Sunday, March 16, 2014

A Tale of Three Chintzes

From Parish Hadley, Sixty Years of American Design

I've always loved, and promoted, the fabric known as chintz- and was inspired by looking at the book "Sister, The Life of Legendary American Interior Decorator Mrs. Henry Parish II " by Apple Parish Bartlett and Susan Bartlett Crater.  You see, dear readers, I have lots of stories to tell- just like "Sister" - and this one is about some of the chintzes I've used that are quite wonderful, and the best of their kind really.  I also love that chintz has almost been forgotten- making it all the more interesting, to me.  The fabulous rose trellis pattern above, was used for Enid Haupt's bedroom in New York, by Mrs. Parish.  My client's mother, DeWitt Chatham Hanes, was a good friend of Sister's, and we used the same chintz in (her) bedroom at her ancestral cottage, in Roaring Gap.  We re-made the curtains in it- they were smocked at the top and hung straight down, but they did draw.  I remember the house having marvelous painted floors everywhere.  The end result was nothing short of heaven.  There was a soft turquoise in the chintz that seemed to remind one of the painted shutters on the outside of the house.  And the pink roses in the chintz were also to be seen in the garden below the windows!

Room Setting by Mario Buatta

The room setting shown above, from the new Mario Buatta book is drenched in chintzes, and I was most fortunate to get to help Mario and his then assistant, Michael Zabriskie, put it all together- in the model rooms at the Manhattan Bloomingdales.  It was such fun, and MB used a floral chintz for the curtains on the mock windows.  Imagine how pleased I was when I saw that MB had included this model room in his book! It was funny too, because he and Michael were wearing matching outfits- blazers, khakis, belt, shoes, socks, ties, everything !  Of course, nothing was too much for New York in the 1980's.  I used to see Ivana Trump on the escalator.  I worked there at Bloomies for one year, and then I went to work in the office of the society decorator, George Clarkson.  High contrast, to say the least!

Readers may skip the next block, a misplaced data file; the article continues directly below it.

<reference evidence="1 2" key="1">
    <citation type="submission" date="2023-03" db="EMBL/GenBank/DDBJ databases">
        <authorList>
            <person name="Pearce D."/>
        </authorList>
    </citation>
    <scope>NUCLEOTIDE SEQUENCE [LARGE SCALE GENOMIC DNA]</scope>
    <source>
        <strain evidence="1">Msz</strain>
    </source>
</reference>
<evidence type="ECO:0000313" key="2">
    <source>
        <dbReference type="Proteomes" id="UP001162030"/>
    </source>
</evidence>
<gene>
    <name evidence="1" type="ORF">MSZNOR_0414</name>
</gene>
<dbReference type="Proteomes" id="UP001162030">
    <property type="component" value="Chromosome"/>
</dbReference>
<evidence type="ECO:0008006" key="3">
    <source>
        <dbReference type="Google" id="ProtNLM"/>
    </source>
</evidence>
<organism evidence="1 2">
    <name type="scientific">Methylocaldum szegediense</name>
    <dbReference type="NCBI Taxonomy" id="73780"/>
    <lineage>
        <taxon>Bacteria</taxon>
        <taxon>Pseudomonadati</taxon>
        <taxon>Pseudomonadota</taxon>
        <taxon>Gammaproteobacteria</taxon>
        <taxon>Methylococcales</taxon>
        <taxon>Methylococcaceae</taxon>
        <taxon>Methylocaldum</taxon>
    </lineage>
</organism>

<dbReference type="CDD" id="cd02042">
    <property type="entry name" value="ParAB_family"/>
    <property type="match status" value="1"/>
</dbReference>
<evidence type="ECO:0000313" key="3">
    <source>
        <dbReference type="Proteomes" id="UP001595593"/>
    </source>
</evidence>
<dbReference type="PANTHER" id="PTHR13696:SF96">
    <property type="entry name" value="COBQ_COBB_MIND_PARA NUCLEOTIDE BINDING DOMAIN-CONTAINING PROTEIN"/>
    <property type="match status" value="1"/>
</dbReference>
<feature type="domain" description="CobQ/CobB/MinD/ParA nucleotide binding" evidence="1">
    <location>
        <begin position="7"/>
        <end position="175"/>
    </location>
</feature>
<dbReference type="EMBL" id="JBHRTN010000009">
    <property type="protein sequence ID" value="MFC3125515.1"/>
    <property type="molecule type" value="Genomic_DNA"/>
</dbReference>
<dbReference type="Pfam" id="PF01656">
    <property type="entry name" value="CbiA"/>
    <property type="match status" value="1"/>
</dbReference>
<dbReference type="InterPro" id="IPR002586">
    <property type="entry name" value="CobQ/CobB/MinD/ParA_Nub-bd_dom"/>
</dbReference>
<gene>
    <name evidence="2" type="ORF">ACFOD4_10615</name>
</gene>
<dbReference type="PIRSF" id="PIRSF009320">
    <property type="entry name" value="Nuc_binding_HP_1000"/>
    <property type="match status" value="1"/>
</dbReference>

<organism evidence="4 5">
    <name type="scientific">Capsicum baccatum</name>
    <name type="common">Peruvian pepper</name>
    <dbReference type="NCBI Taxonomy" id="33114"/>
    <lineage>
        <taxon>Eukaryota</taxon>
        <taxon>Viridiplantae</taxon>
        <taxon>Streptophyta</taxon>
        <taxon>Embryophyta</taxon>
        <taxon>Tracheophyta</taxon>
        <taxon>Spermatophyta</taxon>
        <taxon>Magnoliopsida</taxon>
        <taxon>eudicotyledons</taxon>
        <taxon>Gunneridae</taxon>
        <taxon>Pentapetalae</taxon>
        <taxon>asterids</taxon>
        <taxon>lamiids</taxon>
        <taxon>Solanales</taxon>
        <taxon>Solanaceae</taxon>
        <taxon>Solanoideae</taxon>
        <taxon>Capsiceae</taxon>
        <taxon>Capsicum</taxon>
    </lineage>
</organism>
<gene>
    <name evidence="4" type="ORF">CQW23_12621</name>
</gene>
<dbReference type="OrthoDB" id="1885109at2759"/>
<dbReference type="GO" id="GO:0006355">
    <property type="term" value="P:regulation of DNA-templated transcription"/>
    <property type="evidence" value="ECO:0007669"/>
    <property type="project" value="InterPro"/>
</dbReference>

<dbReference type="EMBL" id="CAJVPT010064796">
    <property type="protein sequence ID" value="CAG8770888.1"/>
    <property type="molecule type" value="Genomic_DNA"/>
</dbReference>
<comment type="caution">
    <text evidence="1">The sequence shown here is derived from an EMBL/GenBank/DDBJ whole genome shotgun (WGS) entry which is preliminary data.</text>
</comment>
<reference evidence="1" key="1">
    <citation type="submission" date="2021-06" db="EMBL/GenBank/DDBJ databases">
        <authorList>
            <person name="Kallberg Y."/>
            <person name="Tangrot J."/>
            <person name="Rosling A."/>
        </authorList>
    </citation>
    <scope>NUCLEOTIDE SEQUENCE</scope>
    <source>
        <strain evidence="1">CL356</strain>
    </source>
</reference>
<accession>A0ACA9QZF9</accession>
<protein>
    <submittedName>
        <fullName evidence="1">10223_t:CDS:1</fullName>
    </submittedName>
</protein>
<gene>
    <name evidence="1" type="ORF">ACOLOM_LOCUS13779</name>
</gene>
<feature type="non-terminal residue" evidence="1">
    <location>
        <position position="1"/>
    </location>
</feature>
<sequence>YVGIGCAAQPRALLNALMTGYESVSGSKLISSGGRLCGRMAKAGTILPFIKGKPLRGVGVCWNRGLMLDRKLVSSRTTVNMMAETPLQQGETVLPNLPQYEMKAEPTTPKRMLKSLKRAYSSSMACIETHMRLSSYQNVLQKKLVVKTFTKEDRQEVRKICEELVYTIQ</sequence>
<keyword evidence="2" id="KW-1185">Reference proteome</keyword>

Pat Breen

My other (third) chintz story is about the time I was in Houston, Texas, with my friend and fellow designer, Tice Alexander.  I do have a picture or two somewhere of the work we did at Pat Breen's River Oaks house- Tice had selected an amazing Cowtan and Tout chintz, possibly a Colefax and Fowler, and we ordered hundreds of yards for the drawing room windows and chairs.  I was horrified to realize (too late) that we had ordered the wrong colorway!  You see, it wasn't very obvious- there was only one minor color that had been changed!  The LEAVES in the pattern were supposed to have been a very chic shade of taupe.  This was to match the taupe silk velvet on a pair of DeAngelis sofas...our leaves were a very English shade of pea green.  I told Tice that she would never notice- and probably like it even better, since it was more cheerful- and it was.  But it was my fault that the wrong color had been ordered, and sent to DeAngelis to be made into the magnificent curtains.  But honestly dear readers, can any color ever really be wrong?  Maybe a shade, or a hue, but a color is something that can never be wrong, it just is what it is. What do you think?  I would be interested to know!  Cheers!  DF *****